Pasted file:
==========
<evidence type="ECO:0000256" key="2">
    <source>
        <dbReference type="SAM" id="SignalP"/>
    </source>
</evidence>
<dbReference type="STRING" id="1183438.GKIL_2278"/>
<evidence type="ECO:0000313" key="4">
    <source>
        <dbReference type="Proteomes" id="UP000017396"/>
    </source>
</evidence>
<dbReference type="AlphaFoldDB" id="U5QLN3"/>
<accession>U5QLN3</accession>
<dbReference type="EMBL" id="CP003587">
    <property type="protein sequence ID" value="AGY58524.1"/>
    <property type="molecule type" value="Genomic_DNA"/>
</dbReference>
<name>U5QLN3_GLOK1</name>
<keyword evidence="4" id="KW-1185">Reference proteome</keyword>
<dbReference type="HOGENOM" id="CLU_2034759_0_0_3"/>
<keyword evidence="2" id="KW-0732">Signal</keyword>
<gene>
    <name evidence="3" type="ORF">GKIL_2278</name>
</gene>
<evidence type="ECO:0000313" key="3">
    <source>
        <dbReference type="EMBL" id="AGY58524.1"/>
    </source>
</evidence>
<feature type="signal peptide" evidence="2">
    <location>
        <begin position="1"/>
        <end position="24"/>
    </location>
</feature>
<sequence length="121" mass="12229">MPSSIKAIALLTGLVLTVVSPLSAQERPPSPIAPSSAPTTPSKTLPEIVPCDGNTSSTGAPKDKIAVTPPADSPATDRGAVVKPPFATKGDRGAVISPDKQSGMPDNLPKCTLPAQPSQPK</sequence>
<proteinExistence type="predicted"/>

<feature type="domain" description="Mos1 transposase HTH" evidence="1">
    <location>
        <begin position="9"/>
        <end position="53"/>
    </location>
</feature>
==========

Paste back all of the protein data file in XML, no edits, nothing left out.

<evidence type="ECO:0000256" key="2">
    <source>
        <dbReference type="SAM" id="SignalP"/>
    </source>
</evidence>
<dbReference type="STRING" id="1183438.GKIL_2278"/>
<evidence type="ECO:0000313" key="4">
    <source>
        <dbReference type="Proteomes" id="UP000017396"/>
    </source>
</evidence>
<dbReference type="AlphaFoldDB" id="U5QLN3"/>
<accession>U5QLN3</accession>
<dbReference type="EMBL" id="CP003587">
    <property type="protein sequence ID" value="AGY58524.1"/>
    <property type="molecule type" value="Genomic_DNA"/>
</dbReference>
<name>U5QLN3_GLOK1</name>
<keyword evidence="4" id="KW-1185">Reference proteome</keyword>
<dbReference type="HOGENOM" id="CLU_2034759_0_0_3"/>
<keyword evidence="2" id="KW-0732">Signal</keyword>
<gene>
    <name evidence="3" type="ORF">GKIL_2278</name>
</gene>
<evidence type="ECO:0000313" key="3">
    <source>
        <dbReference type="EMBL" id="AGY58524.1"/>
    </source>
</evidence>
<feature type="signal peptide" evidence="2">
    <location>
        <begin position="1"/>
        <end position="24"/>
    </location>
</feature>
<sequence length="121" mass="12229">MPSSIKAIALLTGLVLTVVSPLSAQERPPSPIAPSSAPTTPSKTLPEIVPCDGNTSSTGAPKDKIAVTPPADSPATDRGAVVKPPFATKGDRGAVISPDKQSGMPDNLPKCTLPAQPSQPK</sequence>
<proteinExistence type="predicted"/>

<feature type="domain" description="Mos1 transposase HTH" evidence="1">
    <location>
        <begin position="9"/>
        <end position="53"/>
    </location>
</feature>